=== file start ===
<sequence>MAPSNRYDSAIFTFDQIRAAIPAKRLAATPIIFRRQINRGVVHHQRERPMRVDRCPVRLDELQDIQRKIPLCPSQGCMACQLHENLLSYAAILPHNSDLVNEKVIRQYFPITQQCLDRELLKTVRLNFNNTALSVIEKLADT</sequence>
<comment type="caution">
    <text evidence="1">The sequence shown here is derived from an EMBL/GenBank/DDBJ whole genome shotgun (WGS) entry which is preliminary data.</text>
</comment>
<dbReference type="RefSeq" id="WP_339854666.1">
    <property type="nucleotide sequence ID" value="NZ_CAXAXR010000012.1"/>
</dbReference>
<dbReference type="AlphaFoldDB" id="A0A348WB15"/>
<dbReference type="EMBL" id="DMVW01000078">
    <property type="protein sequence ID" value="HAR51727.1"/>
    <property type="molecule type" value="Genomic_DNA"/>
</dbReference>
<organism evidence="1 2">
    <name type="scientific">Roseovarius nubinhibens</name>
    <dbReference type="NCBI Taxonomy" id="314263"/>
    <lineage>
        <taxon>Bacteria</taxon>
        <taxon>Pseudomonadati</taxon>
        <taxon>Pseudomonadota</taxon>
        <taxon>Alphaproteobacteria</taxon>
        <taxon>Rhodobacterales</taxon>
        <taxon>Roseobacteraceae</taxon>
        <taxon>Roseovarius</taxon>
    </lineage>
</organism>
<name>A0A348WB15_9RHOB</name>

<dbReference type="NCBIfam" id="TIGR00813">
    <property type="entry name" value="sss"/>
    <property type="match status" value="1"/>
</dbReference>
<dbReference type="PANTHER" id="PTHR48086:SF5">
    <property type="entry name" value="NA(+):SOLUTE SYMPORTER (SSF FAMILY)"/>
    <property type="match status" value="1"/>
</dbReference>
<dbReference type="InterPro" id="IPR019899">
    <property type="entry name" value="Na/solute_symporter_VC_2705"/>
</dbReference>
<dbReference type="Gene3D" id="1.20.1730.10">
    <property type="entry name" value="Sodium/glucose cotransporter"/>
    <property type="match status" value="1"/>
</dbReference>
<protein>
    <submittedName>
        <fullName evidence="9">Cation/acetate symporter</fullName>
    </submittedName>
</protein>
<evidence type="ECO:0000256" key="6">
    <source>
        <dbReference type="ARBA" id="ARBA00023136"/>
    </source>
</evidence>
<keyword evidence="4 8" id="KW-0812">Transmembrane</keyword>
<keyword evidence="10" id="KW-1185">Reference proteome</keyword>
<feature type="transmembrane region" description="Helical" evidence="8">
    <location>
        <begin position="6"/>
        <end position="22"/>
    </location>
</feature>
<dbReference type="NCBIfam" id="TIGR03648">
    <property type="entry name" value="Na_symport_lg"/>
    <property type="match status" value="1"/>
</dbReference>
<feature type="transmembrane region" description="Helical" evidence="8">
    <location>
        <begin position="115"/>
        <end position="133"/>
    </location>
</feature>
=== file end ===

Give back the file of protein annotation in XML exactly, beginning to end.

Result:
<sequence>MAPSNRYDSAIFTFDQIRAAIPAKRLAATPIIFRRQINRGVVHHQRERPMRVDRCPVRLDELQDIQRKIPLCPSQGCMACQLHENLLSYAAILPHNSDLVNEKVIRQYFPITQQCLDRELLKTVRLNFNNTALSVIEKLADT</sequence>
<comment type="caution">
    <text evidence="1">The sequence shown here is derived from an EMBL/GenBank/DDBJ whole genome shotgun (WGS) entry which is preliminary data.</text>
</comment>
<dbReference type="RefSeq" id="WP_339854666.1">
    <property type="nucleotide sequence ID" value="NZ_CAXAXR010000012.1"/>
</dbReference>
<dbReference type="AlphaFoldDB" id="A0A348WB15"/>
<dbReference type="EMBL" id="DMVW01000078">
    <property type="protein sequence ID" value="HAR51727.1"/>
    <property type="molecule type" value="Genomic_DNA"/>
</dbReference>
<organism evidence="1 2">
    <name type="scientific">Roseovarius nubinhibens</name>
    <dbReference type="NCBI Taxonomy" id="314263"/>
    <lineage>
        <taxon>Bacteria</taxon>
        <taxon>Pseudomonadati</taxon>
        <taxon>Pseudomonadota</taxon>
        <taxon>Alphaproteobacteria</taxon>
        <taxon>Rhodobacterales</taxon>
        <taxon>Roseobacteraceae</taxon>
        <taxon>Roseovarius</taxon>
    </lineage>
</organism>
<name>A0A348WB15_9RHOB</name>

<dbReference type="NCBIfam" id="TIGR00813">
    <property type="entry name" value="sss"/>
    <property type="match status" value="1"/>
</dbReference>
<dbReference type="PANTHER" id="PTHR48086:SF5">
    <property type="entry name" value="NA(+):SOLUTE SYMPORTER (SSF FAMILY)"/>
    <property type="match status" value="1"/>
</dbReference>
<dbReference type="InterPro" id="IPR019899">
    <property type="entry name" value="Na/solute_symporter_VC_2705"/>
</dbReference>
<dbReference type="Gene3D" id="1.20.1730.10">
    <property type="entry name" value="Sodium/glucose cotransporter"/>
    <property type="match status" value="1"/>
</dbReference>
<protein>
    <submittedName>
        <fullName evidence="9">Cation/acetate symporter</fullName>
    </submittedName>
</protein>
<evidence type="ECO:0000256" key="6">
    <source>
        <dbReference type="ARBA" id="ARBA00023136"/>
    </source>
</evidence>
<keyword evidence="4 8" id="KW-0812">Transmembrane</keyword>
<keyword evidence="10" id="KW-1185">Reference proteome</keyword>
<feature type="transmembrane region" description="Helical" evidence="8">
    <location>
        <begin position="6"/>
        <end position="22"/>
    </location>
</feature>
<dbReference type="NCBIfam" id="TIGR03648">
    <property type="entry name" value="Na_symport_lg"/>
    <property type="match status" value="1"/>
</dbReference>
<feature type="transmembrane region" description="Helical" evidence="8">
    <location>
        <begin position="115"/>
        <end position="133"/>
    </location>
</feature>